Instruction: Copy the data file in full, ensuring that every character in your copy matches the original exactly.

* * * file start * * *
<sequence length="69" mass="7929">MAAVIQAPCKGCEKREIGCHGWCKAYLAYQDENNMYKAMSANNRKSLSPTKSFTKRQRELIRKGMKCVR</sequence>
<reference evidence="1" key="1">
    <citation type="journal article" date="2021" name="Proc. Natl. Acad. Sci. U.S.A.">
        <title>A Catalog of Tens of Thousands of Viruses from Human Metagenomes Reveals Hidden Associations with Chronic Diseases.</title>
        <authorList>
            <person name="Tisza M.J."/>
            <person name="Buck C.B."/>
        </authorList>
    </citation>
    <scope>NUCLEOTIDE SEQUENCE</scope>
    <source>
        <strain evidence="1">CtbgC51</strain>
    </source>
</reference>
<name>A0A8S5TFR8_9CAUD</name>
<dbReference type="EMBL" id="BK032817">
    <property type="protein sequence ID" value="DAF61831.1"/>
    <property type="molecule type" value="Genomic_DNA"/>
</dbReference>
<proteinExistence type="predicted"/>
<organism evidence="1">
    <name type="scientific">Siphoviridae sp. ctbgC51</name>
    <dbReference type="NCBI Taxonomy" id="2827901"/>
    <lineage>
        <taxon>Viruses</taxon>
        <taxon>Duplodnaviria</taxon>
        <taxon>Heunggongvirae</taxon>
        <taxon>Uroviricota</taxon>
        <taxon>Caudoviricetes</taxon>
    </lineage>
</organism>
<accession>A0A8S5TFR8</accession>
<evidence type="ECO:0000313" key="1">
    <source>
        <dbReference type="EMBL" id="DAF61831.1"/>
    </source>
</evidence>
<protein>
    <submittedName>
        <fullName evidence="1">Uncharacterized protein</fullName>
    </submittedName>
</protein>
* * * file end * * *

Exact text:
<sequence length="69" mass="7929">MAAVIQAPCKGCEKREIGCHGWCKAYLAYQDENNMYKAMSANNRKSLSPTKSFTKRQRELIRKGMKCVR</sequence>
<reference evidence="1" key="1">
    <citation type="journal article" date="2021" name="Proc. Natl. Acad. Sci. U.S.A.">
        <title>A Catalog of Tens of Thousands of Viruses from Human Metagenomes Reveals Hidden Associations with Chronic Diseases.</title>
        <authorList>
            <person name="Tisza M.J."/>
            <person name="Buck C.B."/>
        </authorList>
    </citation>
    <scope>NUCLEOTIDE SEQUENCE</scope>
    <source>
        <strain evidence="1">CtbgC51</strain>
    </source>
</reference>
<name>A0A8S5TFR8_9CAUD</name>
<dbReference type="EMBL" id="BK032817">
    <property type="protein sequence ID" value="DAF61831.1"/>
    <property type="molecule type" value="Genomic_DNA"/>
</dbReference>
<proteinExistence type="predicted"/>
<organism evidence="1">
    <name type="scientific">Siphoviridae sp. ctbgC51</name>
    <dbReference type="NCBI Taxonomy" id="2827901"/>
    <lineage>
        <taxon>Viruses</taxon>
        <taxon>Duplodnaviria</taxon>
        <taxon>Heunggongvirae</taxon>
        <taxon>Uroviricota</taxon>
        <taxon>Caudoviricetes</taxon>
    </lineage>
</organism>
<accession>A0A8S5TFR8</accession>
<evidence type="ECO:0000313" key="1">
    <source>
        <dbReference type="EMBL" id="DAF61831.1"/>
    </source>
</evidence>
<protein>
    <submittedName>
        <fullName evidence="1">Uncharacterized protein</fullName>
    </submittedName>
</protein>